Professor NR Bhanumurthy of the National Institute of Public and Financial Policy argues that piecemeal policies without an expenditure plan will not help revive growth. “The government needs to have a medium-term expenditure framework, with clear targets and allocation for each ministry,” notes Prof Bhanumurthy.

Such an exercise was done by the Planning Commission together with individual ministries earlier and since its scrapping this exercise is neither been done by the expenditure department of the Finance Ministry nor by Niti Aayog.

Direct benefit transfer

Essentially that means the government needs to go beyond announcing various schemes to relieve the pain, as done by Prime Minister Narendra Modi in his address to the nation on December 31, 2016, besides ensuring each of those schemes is well funded.

There is wide expectations that the government will reap some benefit from the demonetisation exercise — that a significant sum of money not returned to banks will be cancelled by the Reserve Bank of India and paid as dividend to the Union Government. That money could be transferred to a segment of the population as some variant of universal basic income.

“It can be a form of direct benefit transfer to a select group,” says economist Sen, adding that a small sum may be transferred to the Jan Dhan accounts. That money will help stimulate spending.

Mindful of inflation

The Finance Ministry also needs to be mindful of upward pressure on inflation.

There is a risk that a rapid increase in demand when the money situation normalises could also lead to an increase in prices.

The oil price rise is a risk to the economy. So long as it stays below $60-65 a barrel, there is not much of a problem.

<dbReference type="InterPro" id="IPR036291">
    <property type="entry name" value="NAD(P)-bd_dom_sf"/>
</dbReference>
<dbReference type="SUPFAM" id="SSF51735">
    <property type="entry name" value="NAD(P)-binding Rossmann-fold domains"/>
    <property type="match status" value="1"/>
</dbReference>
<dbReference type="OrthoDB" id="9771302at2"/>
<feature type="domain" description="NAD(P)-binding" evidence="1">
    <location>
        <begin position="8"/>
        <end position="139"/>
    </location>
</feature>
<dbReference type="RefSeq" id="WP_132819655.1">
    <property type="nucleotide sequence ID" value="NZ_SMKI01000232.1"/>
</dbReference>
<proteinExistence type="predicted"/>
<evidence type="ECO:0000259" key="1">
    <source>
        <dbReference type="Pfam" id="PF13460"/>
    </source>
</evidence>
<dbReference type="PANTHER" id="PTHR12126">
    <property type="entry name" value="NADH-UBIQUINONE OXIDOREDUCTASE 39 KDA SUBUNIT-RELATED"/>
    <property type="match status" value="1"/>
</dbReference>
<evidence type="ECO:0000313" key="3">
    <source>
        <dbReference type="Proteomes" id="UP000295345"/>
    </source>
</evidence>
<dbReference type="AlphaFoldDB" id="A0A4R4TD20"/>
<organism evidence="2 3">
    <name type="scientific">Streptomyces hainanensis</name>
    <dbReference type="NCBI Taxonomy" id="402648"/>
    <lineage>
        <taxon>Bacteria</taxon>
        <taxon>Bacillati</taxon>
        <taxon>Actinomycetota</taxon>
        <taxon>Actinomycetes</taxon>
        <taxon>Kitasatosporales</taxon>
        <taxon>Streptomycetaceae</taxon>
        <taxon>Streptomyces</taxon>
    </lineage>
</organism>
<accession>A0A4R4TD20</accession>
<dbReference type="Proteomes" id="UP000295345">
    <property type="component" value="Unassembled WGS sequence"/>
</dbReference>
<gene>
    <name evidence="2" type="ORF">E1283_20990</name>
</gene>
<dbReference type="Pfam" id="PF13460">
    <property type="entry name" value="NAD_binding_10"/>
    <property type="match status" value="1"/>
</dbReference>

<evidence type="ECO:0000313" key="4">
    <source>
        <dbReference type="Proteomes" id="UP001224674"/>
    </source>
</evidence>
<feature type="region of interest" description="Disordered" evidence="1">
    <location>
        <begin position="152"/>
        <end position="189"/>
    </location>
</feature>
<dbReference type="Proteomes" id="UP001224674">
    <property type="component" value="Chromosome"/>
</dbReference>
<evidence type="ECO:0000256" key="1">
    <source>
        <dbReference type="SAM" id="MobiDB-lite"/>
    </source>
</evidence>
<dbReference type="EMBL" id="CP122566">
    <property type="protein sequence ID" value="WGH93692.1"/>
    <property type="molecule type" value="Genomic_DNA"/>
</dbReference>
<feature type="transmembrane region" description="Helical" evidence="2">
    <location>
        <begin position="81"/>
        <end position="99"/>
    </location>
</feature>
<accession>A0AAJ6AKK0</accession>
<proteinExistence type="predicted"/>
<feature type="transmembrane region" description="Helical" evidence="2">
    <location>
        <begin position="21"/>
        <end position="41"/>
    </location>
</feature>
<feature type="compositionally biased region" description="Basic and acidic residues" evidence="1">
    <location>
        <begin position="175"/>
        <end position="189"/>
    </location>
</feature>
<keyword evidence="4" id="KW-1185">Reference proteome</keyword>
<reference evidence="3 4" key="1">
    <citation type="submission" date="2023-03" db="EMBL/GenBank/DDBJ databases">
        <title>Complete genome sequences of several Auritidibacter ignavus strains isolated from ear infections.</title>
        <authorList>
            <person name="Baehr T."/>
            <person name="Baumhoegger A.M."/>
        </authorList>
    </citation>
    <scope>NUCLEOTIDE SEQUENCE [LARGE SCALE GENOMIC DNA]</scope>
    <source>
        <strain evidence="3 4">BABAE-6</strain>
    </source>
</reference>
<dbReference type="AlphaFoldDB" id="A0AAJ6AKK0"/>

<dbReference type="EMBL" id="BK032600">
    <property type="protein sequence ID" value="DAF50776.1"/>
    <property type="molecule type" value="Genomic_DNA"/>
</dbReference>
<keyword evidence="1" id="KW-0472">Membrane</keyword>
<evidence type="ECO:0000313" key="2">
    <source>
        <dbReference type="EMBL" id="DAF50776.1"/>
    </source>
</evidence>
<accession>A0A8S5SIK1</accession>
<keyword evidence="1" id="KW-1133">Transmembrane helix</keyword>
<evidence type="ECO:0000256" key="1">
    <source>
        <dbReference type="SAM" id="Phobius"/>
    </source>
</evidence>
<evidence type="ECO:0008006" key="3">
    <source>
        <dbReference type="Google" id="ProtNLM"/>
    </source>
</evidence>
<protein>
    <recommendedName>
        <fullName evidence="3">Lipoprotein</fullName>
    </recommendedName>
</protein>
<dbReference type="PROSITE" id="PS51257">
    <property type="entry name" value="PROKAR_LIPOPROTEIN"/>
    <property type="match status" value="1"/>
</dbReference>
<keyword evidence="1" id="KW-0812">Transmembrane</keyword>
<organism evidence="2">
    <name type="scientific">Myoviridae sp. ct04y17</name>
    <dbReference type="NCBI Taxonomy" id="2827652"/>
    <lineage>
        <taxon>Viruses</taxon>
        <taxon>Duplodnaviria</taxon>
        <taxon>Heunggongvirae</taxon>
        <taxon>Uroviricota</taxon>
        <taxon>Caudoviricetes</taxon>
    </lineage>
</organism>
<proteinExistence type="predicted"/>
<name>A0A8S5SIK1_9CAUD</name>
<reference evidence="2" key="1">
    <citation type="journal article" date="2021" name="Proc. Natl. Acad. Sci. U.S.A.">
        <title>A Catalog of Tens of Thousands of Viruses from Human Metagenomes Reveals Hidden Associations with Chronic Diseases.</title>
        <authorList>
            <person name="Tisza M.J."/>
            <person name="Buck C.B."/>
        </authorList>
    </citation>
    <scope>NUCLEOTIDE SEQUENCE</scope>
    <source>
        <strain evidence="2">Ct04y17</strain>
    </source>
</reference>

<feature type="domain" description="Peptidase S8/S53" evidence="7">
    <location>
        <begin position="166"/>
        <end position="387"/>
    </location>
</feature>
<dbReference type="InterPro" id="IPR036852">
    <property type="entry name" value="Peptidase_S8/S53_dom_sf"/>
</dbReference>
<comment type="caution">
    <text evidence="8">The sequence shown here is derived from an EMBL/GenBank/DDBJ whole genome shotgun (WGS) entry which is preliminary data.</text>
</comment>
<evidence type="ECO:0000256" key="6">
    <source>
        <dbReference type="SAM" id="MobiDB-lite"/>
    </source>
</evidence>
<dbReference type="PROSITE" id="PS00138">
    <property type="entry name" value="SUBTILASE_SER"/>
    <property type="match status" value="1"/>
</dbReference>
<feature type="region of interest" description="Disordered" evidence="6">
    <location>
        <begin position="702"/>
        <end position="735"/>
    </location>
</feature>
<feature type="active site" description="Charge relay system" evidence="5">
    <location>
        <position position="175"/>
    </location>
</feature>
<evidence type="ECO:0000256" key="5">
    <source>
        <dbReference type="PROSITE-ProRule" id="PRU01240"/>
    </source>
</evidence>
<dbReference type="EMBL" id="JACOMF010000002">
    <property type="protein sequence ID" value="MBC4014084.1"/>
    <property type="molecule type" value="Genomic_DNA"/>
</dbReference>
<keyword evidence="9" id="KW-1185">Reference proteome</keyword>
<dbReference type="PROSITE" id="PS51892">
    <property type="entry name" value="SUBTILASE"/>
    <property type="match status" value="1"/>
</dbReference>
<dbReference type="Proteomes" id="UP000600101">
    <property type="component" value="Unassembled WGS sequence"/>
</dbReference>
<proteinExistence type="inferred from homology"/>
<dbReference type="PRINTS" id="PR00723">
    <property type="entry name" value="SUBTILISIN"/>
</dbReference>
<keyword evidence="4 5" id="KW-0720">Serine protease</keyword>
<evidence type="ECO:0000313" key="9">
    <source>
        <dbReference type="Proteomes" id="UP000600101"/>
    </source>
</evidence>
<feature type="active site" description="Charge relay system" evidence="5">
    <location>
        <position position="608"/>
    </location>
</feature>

Food prices are benign currently both domestically and globally. But there is still uncertainty about food output in the rabi season, the increase in acreage notwithstanding.

The government should be mindful of pushing up food prices through sharp increases in minimum support prices, cautions Joshi.

Foreign investors cautious

Another imponderable before the government is the rise of protectionism in global trade. Its impact on the country’s external trade is not known but any adverse impact will mean lower export earnings and hurt export units.

Foreign investors, too, have been very critical of India’s demonetisation exercise and have in recent weeks withdrawn money from Indian stocks to invest in other attractive emerging markets. Policy uncertainty on taxation of foreign portfolio investors is also weighing on investment decisions. Such outflows along with the strengthening dollar have led to depreciation of the rupee. Such a depreciation will have a mixed impact on the economy — imports will get expensive and that could fuel inflation but exports may get competitive.

GST rollout

A delay in rollout of the Goods and Services Tax (GST) is also a cause for concern, but the Finance Ministry seems to be indicating that the integration of central excise duty and services tax at the central level is on the anvil from April. Some relaxations are expected on income taxes, but economists caution against big changes ahead of the GST rollout, when there is a need to protect the Centre’s revenues. All in all, demonetisation has created challenges for Budget 2017-18, and therefore, the focus has to be on normalising growth and consumption, and to ensure income flows for the poor.

Published on January 15, 2017
null
This article is closed for comments.
Please Email the Editor